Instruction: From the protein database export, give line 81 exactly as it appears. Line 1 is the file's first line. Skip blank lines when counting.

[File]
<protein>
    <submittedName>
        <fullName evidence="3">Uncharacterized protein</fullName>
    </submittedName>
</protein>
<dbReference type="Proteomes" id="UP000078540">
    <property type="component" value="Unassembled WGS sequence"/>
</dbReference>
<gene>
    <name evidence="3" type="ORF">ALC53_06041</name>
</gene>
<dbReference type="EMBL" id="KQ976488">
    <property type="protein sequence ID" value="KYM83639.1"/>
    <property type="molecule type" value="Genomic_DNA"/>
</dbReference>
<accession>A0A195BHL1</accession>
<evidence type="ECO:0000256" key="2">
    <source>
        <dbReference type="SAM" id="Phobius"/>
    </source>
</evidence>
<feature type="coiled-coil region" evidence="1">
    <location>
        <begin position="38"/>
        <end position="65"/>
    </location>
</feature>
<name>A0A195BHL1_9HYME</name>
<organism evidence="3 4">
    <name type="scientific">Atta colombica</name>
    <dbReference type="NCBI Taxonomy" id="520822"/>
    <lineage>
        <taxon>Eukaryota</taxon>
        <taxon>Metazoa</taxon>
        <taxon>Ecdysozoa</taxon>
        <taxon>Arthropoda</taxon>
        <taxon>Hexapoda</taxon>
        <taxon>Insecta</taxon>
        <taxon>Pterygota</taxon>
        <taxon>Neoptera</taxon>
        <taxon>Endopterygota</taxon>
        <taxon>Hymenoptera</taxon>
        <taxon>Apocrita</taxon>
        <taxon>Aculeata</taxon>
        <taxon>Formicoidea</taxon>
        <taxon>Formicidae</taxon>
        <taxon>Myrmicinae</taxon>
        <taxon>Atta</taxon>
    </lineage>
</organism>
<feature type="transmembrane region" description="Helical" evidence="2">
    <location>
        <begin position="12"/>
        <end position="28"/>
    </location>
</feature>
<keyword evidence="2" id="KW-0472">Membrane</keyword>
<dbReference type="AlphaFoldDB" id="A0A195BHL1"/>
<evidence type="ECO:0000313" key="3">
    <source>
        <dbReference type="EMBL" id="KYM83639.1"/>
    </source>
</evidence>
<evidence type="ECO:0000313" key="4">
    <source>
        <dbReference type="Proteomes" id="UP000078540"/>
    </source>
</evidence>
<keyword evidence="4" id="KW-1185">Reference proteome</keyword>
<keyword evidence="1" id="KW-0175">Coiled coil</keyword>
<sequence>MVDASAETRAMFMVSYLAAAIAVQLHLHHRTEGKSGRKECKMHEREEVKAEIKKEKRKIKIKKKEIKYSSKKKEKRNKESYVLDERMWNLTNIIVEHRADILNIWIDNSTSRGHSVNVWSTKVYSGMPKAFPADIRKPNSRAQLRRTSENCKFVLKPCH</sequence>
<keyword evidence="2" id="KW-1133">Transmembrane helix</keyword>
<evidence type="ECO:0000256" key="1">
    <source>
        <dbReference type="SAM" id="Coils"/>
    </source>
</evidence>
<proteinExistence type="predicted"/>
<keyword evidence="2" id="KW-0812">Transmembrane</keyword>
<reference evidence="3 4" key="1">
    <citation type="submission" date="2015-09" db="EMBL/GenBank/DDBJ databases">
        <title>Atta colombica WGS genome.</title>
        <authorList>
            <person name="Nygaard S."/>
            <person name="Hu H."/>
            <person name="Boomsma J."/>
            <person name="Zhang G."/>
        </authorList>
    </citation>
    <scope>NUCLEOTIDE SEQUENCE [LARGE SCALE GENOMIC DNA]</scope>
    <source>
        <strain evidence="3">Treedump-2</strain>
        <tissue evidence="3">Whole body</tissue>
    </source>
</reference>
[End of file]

    <citation type="submission" date="2015-09" db="EMBL/GenBank/DDBJ databases">